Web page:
"The war has ended," says Salem. "But my nightmare hasn't. How can we talk of peace when I don't know where my children are?"
On Tuesday September 17, 1985, Salem cooked lunch for her children. They usually returned home from work at 2 p.m.. But, Richard, who was 23 years old, and Christine, who was 20 years old, were late.
Salem waited for them on the balcony of her house in the Sakiat al Janzir district in West Beirut. It was 3 p.m. and they still had not come. She phoned the Joseph Salem design company in Hamra Street, West Beirut, where Richard and Christine worked. She was told that they had left an hour ago.
She thought they had had a car accident, so she phoned all the hospitals in the capital. Nothing. She rushed to her neighbor, Colonel Issam Abou Zaki, who today is the national Chief of Police. He phoned the capital's precincts. Nothing. In August and September 1985, fifty Christians were kidnapped in West Beirut. Salem's children were among them. The Hezbollah, she says, kidnapped Richard and Christine to exchange them with Shiites, held by the Christian militia.
"During the war," she says, "I worried about bullets, bombs and mines. But I never thought my children would be kidnapped."
After news spread about the abduction, Salem received a phone call from a person demanding a ransom. "Three days after they were kidnapped," she recalls, " I received a phone call. A man asked me for 100,000 Lebanese Pounds [about $3000 at the time]." But the call was a prank.
Many people asking for money called her; but none knew where her children were.
Salem, whose husband died of a heart attack in 1982, says that she suffered from severe depression for the three years following her children's abduction. She was hospitalized several times. Now she lives on tranquillizer and can hardly fall asleep before 3 a.m.. She has suffered a slipped disk, a severe case of sinusitis; her kidneys need surgery urgently.
"I am a wreck," she says smoking her fourth cigarette in 40 minutes. "But I won't have surgery before I see my children. What if they are released and I am still in the hospital? Who would they go to? I am the only family they have left."
Her children have become her only purpose in living since 1985, when she founded the Parents of the Kidnapped Association. She has organized rallies and lobbied politicians and journalists. "Promises, promises, promises, is all I get from politicians," Salem says. "Last year, this idiot [former Prime Minister Omar] Karami told me, with a smile on his face, that there were no kidnapped left alive. I walked out of his office."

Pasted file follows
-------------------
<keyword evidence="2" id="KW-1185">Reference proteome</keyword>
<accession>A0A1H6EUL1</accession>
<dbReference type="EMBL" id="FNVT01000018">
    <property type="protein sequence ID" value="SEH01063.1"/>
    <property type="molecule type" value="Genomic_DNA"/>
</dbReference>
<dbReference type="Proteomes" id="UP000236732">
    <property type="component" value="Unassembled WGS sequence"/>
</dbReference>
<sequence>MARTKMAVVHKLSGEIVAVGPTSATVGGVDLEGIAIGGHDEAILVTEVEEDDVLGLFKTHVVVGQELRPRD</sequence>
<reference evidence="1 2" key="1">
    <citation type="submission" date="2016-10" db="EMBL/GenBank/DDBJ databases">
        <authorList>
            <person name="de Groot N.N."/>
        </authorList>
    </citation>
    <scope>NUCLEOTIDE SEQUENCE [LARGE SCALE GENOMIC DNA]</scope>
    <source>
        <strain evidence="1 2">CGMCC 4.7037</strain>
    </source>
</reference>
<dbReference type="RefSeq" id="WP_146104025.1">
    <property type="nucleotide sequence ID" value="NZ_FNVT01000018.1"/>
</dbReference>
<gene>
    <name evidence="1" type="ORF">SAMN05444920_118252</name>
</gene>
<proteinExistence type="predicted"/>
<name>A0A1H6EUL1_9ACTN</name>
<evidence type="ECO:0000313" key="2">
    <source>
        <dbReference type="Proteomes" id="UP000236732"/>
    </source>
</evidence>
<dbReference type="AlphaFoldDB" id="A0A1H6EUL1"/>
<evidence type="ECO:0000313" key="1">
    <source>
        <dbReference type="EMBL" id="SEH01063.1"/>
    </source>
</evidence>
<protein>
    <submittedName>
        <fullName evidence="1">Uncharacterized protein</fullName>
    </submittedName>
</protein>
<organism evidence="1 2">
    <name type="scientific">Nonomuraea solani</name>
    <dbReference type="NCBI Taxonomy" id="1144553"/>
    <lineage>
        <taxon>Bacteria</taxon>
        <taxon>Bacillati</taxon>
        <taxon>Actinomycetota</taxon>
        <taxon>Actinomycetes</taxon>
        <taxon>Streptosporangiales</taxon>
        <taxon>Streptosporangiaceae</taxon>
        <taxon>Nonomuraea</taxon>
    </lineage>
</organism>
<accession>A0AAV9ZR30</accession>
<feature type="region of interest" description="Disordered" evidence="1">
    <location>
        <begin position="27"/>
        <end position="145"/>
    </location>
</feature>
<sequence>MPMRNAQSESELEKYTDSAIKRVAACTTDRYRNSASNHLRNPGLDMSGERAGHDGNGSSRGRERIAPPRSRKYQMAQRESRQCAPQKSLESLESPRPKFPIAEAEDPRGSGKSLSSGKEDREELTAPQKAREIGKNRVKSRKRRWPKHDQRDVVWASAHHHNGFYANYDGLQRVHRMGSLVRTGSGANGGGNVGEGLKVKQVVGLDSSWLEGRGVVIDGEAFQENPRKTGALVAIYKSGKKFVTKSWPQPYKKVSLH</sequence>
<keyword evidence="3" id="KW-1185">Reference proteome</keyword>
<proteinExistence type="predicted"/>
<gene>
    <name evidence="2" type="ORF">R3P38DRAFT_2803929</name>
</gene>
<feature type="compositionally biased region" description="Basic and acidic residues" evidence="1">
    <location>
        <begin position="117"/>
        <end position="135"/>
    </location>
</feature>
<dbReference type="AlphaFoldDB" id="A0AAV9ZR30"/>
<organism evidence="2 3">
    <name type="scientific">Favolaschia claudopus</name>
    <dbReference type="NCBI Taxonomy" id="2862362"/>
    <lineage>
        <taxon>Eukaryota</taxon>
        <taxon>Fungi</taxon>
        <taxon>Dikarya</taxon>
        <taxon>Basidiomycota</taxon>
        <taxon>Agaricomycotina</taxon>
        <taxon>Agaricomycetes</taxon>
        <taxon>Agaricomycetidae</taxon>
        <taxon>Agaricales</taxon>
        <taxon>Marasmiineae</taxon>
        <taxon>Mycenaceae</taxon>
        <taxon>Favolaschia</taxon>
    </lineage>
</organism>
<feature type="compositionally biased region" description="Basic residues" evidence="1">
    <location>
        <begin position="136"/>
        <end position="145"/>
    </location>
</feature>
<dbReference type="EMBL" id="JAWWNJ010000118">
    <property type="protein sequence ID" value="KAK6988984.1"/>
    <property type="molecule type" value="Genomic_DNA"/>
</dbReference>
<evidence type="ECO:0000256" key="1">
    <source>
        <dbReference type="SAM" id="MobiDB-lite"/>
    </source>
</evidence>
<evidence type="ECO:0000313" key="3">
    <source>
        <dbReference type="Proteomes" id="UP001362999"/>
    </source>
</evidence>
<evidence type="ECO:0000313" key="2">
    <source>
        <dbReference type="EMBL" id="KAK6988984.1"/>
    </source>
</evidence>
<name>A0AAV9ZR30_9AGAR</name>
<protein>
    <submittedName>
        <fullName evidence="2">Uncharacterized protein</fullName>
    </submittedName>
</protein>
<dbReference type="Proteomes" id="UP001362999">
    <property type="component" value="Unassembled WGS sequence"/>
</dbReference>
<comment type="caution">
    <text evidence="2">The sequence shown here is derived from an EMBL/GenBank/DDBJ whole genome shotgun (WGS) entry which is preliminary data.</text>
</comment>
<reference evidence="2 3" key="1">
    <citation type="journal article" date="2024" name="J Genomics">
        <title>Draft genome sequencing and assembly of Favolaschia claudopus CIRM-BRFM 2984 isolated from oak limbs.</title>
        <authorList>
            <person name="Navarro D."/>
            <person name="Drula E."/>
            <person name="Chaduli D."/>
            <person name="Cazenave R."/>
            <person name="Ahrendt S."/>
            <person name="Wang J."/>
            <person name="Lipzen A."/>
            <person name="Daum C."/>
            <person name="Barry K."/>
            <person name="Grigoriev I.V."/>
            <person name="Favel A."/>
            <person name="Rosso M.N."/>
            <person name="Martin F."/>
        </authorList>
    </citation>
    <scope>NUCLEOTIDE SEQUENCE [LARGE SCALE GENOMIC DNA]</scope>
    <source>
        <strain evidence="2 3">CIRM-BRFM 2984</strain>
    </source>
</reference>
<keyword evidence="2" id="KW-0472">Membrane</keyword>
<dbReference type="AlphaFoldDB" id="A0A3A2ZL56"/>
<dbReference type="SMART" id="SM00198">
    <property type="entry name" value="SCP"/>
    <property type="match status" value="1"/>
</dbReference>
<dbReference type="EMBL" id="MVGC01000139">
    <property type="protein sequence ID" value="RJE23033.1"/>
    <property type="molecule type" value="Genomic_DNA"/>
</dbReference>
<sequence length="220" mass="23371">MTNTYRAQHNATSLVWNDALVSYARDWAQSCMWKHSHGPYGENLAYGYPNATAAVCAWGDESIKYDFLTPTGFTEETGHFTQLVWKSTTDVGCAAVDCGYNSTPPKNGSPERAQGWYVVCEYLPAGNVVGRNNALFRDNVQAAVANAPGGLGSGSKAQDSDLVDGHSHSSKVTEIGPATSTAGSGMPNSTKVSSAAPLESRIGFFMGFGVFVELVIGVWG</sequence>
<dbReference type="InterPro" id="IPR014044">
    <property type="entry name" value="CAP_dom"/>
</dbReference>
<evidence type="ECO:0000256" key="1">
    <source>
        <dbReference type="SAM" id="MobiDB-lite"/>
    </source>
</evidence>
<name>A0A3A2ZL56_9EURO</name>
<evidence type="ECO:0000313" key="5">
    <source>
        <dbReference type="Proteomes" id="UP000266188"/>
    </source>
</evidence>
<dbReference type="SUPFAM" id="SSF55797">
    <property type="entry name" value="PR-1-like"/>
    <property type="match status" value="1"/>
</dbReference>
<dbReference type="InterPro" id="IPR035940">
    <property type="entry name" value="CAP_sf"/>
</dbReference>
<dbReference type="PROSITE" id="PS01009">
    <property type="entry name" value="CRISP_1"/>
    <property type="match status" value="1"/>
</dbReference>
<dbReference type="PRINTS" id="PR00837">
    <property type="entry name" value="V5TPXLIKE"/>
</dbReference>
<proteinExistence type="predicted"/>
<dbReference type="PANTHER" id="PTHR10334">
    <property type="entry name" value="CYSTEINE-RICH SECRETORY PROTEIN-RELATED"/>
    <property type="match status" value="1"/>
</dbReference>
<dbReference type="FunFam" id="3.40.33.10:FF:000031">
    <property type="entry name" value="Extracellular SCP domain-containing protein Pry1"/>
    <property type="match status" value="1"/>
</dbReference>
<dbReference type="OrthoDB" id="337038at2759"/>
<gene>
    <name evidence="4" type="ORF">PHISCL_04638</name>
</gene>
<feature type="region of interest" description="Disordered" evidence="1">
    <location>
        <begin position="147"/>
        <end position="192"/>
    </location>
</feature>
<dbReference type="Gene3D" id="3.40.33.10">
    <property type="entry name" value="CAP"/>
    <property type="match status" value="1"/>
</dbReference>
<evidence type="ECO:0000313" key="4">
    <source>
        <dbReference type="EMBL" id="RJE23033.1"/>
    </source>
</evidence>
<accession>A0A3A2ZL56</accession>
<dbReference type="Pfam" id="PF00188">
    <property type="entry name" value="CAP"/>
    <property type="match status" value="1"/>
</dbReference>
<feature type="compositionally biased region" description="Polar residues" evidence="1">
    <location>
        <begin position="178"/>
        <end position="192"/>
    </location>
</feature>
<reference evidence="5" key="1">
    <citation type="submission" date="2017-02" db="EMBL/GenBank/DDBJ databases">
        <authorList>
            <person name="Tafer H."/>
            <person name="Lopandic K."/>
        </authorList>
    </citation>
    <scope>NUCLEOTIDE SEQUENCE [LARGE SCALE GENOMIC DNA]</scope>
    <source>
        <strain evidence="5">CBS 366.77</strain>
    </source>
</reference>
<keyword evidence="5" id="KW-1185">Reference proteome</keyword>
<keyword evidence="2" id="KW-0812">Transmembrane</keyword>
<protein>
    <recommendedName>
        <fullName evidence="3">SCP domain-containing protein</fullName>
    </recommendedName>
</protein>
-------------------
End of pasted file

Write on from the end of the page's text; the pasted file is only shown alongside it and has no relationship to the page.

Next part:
Indeed after the Lebanese Forces and the Hezbollah released 14 hostages in July 1991, the government considered the case closed. Salem, however, is convinced that her children are still alive.
"Last year," she says, "a former kidnapped [ whom she refused to name] told me that he was held with my son at the Sheik Abdallah barracks in Baalbak [once a Hezbollah stronghold]. "Now the [Lebanese] army took over the barracks, and they [Hezbollah] moved him."
She met with Hezbollah leaders, the Palestine Liberation Organisation, the Iranians. Nothing. Her crusade will continue until she sees Richard and Christine, dead or alive, she says.
Everynight Salem looks at the photo albums of her children and talks to their pictures. " This is all I have left," she says weeping. "I am living with their pictures."


Dr. Elie Karam is a psychiatrist at the Saint Georges Hospital in Achrafieh, a quarter in East Beirut. He participated on a research project on depression around the world, directed by Dr. Myrna Weissman, a psychiatric epidemiologist at the New York state Psychiatric Institute and Columbia Presbyterian Medical Center. In December 1992, the study, which stated that depression is on the rise worldwide, was published in The Journal of the American Medical Association and in the New York Times. Karam also wrote a scientific paper on post traumatic stress disorder - PTSD.
His office is equipped with computers linked via satellites to U.S. computer libraries, which is very unusual in Lebanon considering that local phones rarely work. In another part of his office, is a framed handwritten letter that reads:
"Dear Elie,
The essential is that his blood pressure is normal and his arteries were not hit.
He received a metallic fragment that went between the carotid and the trachea without touching either of them. It got stuck to a vertebrae without wrecking the nerves.
Dr. Tawil is doing the necessary to get it out.